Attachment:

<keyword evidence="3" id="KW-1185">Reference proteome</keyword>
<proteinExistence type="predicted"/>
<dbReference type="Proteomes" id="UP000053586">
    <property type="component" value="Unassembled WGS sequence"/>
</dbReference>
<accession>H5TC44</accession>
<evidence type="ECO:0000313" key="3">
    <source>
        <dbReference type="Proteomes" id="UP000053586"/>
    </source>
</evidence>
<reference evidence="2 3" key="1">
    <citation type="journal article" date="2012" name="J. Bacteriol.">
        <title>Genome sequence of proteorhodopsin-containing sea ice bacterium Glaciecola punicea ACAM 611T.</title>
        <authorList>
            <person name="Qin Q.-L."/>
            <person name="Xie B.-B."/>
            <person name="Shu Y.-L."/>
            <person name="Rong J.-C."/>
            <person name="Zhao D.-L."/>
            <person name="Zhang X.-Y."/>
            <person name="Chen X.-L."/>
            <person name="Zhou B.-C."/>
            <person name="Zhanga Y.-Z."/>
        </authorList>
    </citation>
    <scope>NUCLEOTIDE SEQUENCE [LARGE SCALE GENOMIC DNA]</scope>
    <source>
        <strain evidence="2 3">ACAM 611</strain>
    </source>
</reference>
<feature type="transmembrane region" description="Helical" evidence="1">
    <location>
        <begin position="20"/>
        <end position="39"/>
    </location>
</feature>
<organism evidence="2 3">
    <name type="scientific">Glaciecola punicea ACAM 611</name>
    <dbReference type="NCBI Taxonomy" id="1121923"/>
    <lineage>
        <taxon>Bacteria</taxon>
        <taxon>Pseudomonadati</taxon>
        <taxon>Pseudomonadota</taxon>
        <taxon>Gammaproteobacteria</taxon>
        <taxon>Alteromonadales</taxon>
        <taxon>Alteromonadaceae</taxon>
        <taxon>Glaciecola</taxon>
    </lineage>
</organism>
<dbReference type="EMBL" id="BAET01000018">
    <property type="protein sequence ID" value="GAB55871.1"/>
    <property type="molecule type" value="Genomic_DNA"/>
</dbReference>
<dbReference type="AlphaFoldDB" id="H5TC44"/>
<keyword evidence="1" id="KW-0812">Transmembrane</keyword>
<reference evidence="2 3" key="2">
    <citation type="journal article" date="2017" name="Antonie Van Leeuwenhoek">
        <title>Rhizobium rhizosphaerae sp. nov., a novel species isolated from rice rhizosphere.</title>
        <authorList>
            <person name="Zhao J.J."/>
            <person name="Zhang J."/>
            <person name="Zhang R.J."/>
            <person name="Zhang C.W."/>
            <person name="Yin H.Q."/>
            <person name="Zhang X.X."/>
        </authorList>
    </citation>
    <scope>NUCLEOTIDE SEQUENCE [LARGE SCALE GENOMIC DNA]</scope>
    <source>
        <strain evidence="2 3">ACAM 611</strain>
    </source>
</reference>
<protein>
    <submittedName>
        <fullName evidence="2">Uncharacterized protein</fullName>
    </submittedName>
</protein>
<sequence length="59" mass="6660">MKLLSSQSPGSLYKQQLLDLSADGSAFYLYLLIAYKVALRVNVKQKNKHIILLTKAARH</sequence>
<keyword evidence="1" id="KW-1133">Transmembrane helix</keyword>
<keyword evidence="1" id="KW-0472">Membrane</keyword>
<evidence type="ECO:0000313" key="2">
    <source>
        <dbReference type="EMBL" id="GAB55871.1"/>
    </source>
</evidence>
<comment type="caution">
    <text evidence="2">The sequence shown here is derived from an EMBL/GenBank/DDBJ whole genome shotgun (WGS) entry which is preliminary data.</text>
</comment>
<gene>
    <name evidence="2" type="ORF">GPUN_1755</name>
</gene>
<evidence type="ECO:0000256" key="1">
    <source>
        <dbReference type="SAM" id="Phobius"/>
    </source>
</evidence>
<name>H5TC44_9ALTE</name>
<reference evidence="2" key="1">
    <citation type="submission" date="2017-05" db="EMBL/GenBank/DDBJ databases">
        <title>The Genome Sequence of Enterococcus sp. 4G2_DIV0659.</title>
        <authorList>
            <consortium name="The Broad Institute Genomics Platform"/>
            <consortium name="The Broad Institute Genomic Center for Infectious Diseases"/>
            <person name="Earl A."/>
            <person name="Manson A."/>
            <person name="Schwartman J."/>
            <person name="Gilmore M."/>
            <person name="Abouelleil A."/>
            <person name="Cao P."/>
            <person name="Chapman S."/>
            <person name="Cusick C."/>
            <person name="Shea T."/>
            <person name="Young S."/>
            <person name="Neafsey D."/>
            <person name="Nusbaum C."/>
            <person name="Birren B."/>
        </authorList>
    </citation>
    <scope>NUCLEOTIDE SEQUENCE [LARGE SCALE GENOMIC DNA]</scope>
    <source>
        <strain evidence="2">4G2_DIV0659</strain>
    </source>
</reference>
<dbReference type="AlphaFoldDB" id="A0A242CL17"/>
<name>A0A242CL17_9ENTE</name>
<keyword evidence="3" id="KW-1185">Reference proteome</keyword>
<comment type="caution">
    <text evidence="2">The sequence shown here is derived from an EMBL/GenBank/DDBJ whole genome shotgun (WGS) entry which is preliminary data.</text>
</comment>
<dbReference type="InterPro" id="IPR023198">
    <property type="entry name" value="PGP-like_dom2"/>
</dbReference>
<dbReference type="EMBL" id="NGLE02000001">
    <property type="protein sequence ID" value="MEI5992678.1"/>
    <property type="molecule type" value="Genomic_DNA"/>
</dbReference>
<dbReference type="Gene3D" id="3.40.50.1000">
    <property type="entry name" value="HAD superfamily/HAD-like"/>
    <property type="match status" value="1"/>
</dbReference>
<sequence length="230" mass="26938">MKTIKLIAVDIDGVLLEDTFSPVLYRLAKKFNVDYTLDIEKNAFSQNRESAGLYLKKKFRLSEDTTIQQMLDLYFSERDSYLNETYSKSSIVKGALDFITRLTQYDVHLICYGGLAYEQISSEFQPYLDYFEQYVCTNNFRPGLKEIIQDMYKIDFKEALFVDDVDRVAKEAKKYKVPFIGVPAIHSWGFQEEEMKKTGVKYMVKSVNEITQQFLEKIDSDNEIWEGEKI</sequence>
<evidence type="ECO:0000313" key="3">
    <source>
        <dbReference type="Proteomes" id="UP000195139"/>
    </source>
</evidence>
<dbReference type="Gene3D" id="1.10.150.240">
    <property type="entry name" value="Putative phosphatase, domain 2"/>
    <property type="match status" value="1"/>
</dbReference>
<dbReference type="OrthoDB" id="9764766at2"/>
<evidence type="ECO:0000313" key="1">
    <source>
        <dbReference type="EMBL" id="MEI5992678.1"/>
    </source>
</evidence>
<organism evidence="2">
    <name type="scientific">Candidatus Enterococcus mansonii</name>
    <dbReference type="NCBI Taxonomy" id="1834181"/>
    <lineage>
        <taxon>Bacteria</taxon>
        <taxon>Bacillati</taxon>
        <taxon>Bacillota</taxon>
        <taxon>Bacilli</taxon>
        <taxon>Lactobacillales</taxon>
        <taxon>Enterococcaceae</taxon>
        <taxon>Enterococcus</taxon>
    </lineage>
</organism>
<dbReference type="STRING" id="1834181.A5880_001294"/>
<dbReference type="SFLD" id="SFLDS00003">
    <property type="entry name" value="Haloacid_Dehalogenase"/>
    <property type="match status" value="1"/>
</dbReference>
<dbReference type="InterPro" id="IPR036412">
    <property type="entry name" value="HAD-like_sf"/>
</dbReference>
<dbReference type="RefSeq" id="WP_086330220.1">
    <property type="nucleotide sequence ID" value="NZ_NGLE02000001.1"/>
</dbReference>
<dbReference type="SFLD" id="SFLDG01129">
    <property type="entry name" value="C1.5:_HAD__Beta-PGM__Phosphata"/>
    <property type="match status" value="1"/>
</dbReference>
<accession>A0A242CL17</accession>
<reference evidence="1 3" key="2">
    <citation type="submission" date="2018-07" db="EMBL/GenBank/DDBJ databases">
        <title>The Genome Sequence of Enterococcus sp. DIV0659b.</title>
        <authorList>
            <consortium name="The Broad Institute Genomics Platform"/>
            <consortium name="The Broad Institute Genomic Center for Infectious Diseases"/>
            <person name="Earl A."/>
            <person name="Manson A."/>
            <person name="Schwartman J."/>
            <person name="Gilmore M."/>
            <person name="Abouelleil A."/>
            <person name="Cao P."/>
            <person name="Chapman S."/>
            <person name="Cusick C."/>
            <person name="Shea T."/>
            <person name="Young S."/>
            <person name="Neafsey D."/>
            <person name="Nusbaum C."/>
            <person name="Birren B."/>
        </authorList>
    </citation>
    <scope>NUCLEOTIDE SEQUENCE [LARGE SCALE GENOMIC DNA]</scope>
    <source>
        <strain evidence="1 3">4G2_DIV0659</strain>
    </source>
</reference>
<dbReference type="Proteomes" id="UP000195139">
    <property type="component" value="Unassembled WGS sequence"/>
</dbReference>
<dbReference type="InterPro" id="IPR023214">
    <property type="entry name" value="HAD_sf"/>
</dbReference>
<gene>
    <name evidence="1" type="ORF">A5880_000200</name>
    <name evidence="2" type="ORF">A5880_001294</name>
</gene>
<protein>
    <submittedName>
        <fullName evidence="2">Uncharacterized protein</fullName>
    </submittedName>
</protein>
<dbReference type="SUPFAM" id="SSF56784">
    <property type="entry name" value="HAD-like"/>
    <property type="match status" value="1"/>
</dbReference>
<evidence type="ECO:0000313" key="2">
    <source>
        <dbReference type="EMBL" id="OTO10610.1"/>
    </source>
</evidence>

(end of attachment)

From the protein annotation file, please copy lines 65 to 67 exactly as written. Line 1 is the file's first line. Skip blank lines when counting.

            <person name="Yin H.Q."/>
            <person name="Zhang X.X."/>
        </authorList>